Kids selling lemonade outside their suburban homes – it’s a brilliant intersection where nostalgia, entrepreneurial spirit and endless summer meet. For little nine-year-old Detroit entrepreneur Joshua Smith, it was something else. Smith’s efforts at saving Detroit from bankruptcy by selling lemonade have attracted not only the attention of his peers, but the entire country.
Saving Detroit by selling lemonade
Among the increasing number of bankrupt cities in Michigan, Detroit would appear to be one of those cities that is “too big to fail.” Yet on a financial level, Detroit is grasping at financial straws. Smith simply wanted to help his home town by selling organic lemonade, fruit punch, water and popcorn in his Russell Woods neighborhood in west Detroit. Beginning last Monday, he set a sales goal of $1,000. Within two days, he blew past the mark. For Thursday, Smith’s goal was to reach $2,000 total. He gained $2,1775.64 that day alone.
By Friday’s end, he had $3,392.77 in profit, earmarked to save Detroit. According to Smith’s mother, additional donations from those sympathetic to Joshua’s cause have come flooding in. This included a $2,000 scholarship from the Rosa Parks Scholarship Foundation for when he graduates high school, provided he maintains at least a 2.5 GPA. Reportedly, Joshua Smith is the first person to receive a scholarship award from the organization who is not already a high school senior.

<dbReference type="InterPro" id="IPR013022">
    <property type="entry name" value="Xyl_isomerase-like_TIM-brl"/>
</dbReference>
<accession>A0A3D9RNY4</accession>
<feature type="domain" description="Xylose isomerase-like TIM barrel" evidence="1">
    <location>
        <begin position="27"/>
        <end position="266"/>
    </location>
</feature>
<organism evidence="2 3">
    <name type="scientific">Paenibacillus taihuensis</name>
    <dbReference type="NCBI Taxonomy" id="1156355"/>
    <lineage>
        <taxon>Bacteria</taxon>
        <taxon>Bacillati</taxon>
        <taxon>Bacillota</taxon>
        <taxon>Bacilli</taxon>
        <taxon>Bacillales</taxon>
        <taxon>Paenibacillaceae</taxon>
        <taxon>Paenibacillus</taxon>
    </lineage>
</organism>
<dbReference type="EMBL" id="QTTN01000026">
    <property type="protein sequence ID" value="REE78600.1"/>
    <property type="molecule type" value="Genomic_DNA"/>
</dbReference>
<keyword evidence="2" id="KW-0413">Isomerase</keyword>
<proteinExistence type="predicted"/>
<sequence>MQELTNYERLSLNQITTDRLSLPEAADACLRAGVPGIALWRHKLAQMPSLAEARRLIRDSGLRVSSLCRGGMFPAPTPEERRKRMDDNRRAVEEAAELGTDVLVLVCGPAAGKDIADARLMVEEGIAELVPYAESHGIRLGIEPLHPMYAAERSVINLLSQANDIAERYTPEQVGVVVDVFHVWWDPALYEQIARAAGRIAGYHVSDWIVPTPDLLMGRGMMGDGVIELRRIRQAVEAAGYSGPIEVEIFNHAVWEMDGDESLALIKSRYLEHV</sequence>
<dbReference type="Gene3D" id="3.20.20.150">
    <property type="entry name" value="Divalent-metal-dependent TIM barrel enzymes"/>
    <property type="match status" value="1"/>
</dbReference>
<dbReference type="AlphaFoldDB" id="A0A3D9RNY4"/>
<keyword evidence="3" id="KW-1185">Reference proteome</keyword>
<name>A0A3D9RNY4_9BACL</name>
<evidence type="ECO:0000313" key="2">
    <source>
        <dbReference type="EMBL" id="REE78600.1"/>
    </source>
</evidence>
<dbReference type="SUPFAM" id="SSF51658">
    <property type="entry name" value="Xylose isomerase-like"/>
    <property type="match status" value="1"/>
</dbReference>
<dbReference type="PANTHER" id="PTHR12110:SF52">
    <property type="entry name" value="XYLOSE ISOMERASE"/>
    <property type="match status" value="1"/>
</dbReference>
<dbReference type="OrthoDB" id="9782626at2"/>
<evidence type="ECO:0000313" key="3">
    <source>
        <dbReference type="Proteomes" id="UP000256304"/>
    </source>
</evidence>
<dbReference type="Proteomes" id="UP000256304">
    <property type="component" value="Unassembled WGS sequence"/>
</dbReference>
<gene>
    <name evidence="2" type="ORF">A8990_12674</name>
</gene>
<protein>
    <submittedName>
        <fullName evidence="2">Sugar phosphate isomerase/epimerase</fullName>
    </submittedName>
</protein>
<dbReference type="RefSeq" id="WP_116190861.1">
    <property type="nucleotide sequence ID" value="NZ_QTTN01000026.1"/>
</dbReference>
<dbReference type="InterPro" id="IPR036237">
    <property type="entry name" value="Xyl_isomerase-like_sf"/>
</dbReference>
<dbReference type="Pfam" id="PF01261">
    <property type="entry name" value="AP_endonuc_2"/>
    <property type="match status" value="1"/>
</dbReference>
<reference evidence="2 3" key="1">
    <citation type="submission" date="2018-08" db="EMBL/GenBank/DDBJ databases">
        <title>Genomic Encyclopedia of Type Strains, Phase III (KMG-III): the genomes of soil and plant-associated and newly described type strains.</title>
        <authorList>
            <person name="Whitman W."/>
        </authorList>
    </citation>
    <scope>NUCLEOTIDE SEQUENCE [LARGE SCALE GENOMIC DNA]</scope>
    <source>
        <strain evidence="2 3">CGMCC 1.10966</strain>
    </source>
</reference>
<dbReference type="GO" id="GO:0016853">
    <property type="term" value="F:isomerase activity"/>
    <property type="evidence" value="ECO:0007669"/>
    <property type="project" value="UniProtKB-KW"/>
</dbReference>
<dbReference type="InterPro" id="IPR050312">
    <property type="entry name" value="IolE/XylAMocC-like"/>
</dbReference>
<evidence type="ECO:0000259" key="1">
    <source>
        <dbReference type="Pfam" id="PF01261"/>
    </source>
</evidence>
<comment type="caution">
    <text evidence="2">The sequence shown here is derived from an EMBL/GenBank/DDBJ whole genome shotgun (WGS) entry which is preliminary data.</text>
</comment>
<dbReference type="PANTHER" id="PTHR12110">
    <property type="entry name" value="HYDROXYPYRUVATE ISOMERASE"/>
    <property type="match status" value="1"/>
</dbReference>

“Special consideration for a scholarship was given to Joshua because, at such a young age, he is an enterprising civic-minded young man who shares Mrs. Parks’ spirit of service and commitment to building a brighter future in his community,” said Rosa Parks Foundation president Delora Tyler.
“The philosophy behind the Rosa Parks Scholarship Foundation is to give young people every opportunity to be prepared for the future, to engage (youths) in their communities, and to demonstrate the importance of civic involvement and the value placed on civic involvement,” she added.
Huge support from his community
In addition to the financial contributions made to Joshua Smith’s campaign to save Detroit, many members of the Detroit community offered their services – and even tractors – in the spirit of volunteerism.
“I’m just getting a lot of support, and that makes me feel good,” Smith said.
Members of the University of Michigan Men’s Basketball team joined, and Wolverines merchandise was signed for auction.
“I was so impressed right after I read the story,” said junior center Jordan Morgan. “I just felt like, if more people had a mind-set like Joshua, this world would be a better place. Seeing the city and the situation that we’re in, you hear a lot of people just complain about what’s going on there, but it takes a collective effort for everybody to want to change it.”